Josephine humor could function as something more than merely derisive joke making. Often interpreted as a space-filling device,45 or “an afterthought,”46 the humor of Joseph’s rusticity overshadows his prominence in many interpretations. Ruth Mellinkoff notes that “an excessive love of drink was attributed to Joseph and elaborated in some of the German dramas, and it is sometimes reflected in the visual arts,”47 and describes the Buxtehude Petri-Altar’s Joseph as “a peasant boor who drinks too much.”48 But the image of Joseph “guzzling” is an important motif in the aforementioned cradle plays. Toward the end of the Schwäbisches Weihnachtsspiel, when Mary asks Joseph to take her and Jesus to Egypt, Joseph replies:
Maria, I will do that very gladly, for your child gives a very good reward. And so I will put the cradle upon my back, but it will weigh me down quite heavily. And I’ll wash my old windpipe with a drink from my bottle.49
In the Ludus in cunabilis Christi, which forms part of the Erlauer Weihnachtsspiel, Joseph also drinks and offers wine to visitors, Mary, the midwife, and even the child, to help him sleep.50 In the Sterzinger Weihnachtsspiel, Joseph himself drinks frequently and offers the midwife wine —“gueth wein, dapey magstu woll frelich sein.”51 In addition to equating Joseph’s behavior with that of the uncouth, intemperate, animal-like rustic, these medieval plays also make clear that Joseph’s drinking and conviviality are implicit in his important role as the faulty, yet well-intentioned caretaker of Christ and Mary.52 He is not only a drinker but also a devoted father, provider, and host, and in these characteristics he is a model of familial love and responsibility.
The medieval understanding of poor, old Saint Joseph’s purity, and the incongruity of his marriage to a teenage wife who is carrying a child that is not his own but rather that of the omnipotent Father, resulted as well in a variety of comic depictions. The centrality of the erotic and bawdy in late medieval comic art and literature is overwhelming by today’s standards, frequently occupying what many today would consider the realm of base or “low” humor. Yet the recurrence of bawdy jokes in prints appealed to the moneyed classes who collected such objects. The jokes and puns that appeared in these images, as well as in the comic tales of the time, could have easily shared features with artistic creations that made fun of Joseph’s cuckoldry and old age, particularly in juxtaposing his bumbling, foolish nature against that of his young, pregnant, divinely elevated wife. The juxtaposition of such “unequal couples” was itself a highly popular theme in fifteenth- and sixteenth-century prints and paintings,53 so we should look also to this trend to understand the humor of these depictions of the Holy Family.54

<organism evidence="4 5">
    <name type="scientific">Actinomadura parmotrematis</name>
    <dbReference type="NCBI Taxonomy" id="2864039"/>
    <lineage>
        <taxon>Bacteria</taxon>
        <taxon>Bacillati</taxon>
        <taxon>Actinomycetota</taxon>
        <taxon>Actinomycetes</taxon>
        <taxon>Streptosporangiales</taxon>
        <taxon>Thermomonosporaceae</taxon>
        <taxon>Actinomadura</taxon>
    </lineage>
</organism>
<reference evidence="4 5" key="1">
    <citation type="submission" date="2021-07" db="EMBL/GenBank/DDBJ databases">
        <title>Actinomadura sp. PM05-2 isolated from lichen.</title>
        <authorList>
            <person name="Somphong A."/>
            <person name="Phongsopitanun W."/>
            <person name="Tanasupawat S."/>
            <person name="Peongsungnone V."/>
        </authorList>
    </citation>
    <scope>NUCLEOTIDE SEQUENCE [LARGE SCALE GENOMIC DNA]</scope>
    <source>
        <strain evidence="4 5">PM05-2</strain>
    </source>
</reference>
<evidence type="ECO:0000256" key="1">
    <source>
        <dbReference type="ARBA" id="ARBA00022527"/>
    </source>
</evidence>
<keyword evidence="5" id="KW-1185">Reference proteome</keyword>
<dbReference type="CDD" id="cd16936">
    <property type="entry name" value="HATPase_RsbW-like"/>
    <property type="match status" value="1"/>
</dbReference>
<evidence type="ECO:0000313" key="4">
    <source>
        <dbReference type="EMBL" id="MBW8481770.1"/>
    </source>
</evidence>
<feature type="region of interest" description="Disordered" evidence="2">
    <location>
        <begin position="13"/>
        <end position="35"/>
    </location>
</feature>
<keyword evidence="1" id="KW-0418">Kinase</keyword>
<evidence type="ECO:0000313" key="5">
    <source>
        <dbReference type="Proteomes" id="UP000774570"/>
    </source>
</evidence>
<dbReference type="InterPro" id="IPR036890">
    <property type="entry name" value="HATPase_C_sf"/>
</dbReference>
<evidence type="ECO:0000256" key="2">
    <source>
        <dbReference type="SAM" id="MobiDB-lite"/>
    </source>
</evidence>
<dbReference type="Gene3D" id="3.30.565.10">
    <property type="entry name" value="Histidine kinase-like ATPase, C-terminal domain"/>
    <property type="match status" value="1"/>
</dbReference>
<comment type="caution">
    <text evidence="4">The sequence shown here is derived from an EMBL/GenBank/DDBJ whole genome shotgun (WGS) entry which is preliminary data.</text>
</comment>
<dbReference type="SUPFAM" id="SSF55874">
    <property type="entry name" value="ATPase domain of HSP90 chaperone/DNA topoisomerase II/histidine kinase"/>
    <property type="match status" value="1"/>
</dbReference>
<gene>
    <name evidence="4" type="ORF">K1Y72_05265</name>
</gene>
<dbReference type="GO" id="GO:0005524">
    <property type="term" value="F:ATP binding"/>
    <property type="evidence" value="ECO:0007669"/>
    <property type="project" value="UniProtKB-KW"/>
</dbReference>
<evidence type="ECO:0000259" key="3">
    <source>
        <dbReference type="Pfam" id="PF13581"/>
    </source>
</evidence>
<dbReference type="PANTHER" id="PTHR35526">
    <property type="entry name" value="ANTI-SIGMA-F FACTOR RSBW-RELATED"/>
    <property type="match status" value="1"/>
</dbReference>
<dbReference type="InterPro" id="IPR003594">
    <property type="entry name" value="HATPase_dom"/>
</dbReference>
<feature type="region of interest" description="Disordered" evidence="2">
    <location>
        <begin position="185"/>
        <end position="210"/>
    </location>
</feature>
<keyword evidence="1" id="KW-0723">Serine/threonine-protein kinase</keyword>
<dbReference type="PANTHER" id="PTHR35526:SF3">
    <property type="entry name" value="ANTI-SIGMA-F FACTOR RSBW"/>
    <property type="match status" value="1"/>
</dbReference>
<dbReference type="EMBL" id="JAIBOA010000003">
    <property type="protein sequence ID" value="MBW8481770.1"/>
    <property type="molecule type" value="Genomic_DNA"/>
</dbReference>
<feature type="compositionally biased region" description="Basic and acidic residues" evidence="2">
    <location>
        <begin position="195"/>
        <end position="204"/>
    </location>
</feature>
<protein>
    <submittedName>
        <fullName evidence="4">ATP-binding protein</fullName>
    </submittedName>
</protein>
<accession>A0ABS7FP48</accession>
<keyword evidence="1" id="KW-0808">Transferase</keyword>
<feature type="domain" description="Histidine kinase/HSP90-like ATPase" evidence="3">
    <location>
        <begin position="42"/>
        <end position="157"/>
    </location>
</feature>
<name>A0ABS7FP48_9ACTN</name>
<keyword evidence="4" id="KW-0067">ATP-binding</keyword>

The theme of the unequal couple allowed for ample visual ingenuity in mocking the type of the old, impotent cuckold who marries or lusts after a young girl. Even as the truth of Joseph’s unequal marriage remained central to Christian theology and devotion, sacred scenes of the prototypical unequal couple were not at all divorced from the profanity of popular carnival plays, stories, tales, and secular art dealing with ill-matched pairs, which flourished particularly from around 1470 to 1535. An intensified fifteenth-century focus on domestic scenes of the Holy Family that facilitated the engagement of the beholder probably in turn spurred the popularity of such profane equivalents. The theme of the old cuckold and fool paired with or tricked by the young beauty, however, finds its roots as early as the third century BCE in the comedies of the Roman poet Plautus (ca. 251–184 BCE) and emerges throughout the Middle Ages in such works as the twelfth-century short poems of Marie de France and the thirteenth-century Roman de la Rose (begun ca. 1237). From the second half of the thirteenth century, Franciscans and Dominicans used moralizing exempla in their sermons that mocked and warned against marrying old men and women for money. Fourteenth-century sources like Boccaccio’s Decameron (begun ca. 1350), Netherlandish farcical sotternieën (Feasts of Fools), Chaucer’s “Merchant’s Tale” (begun 1386–89), and Miroir de Mariage by Eustache Deschamps (d. 1406?) all engage with the theme, as do fifteenth-century German manuscripts and carnival plays like Vom Heiraten Spil. Boccaccio’s Ameto tells the story of the young Agapes, whose marriage to a repulsive old man (rife with snoring and impotent lovemaking) drives her to seek her pleasure with a handsome younger rival. Von einem plinten, dated to ca. 1425–76 and sharing its sources with Boccaccio and Chaucer, tells of how an old blind man’s young wife climbs into a fruit tree with her young male friend, whom she enjoys while her husband wraps his arms around the trunk, thinking he is preventing the young man from climbing up. All of a sudden Saint Peter and Jesus walk by and decide to restore the old man’s sight, forcing the wife to explain herself. But the old cuckold’s stupidity saves the day, since he gratefully accepts her tale that her only intention had been to restore her husband’s vision.55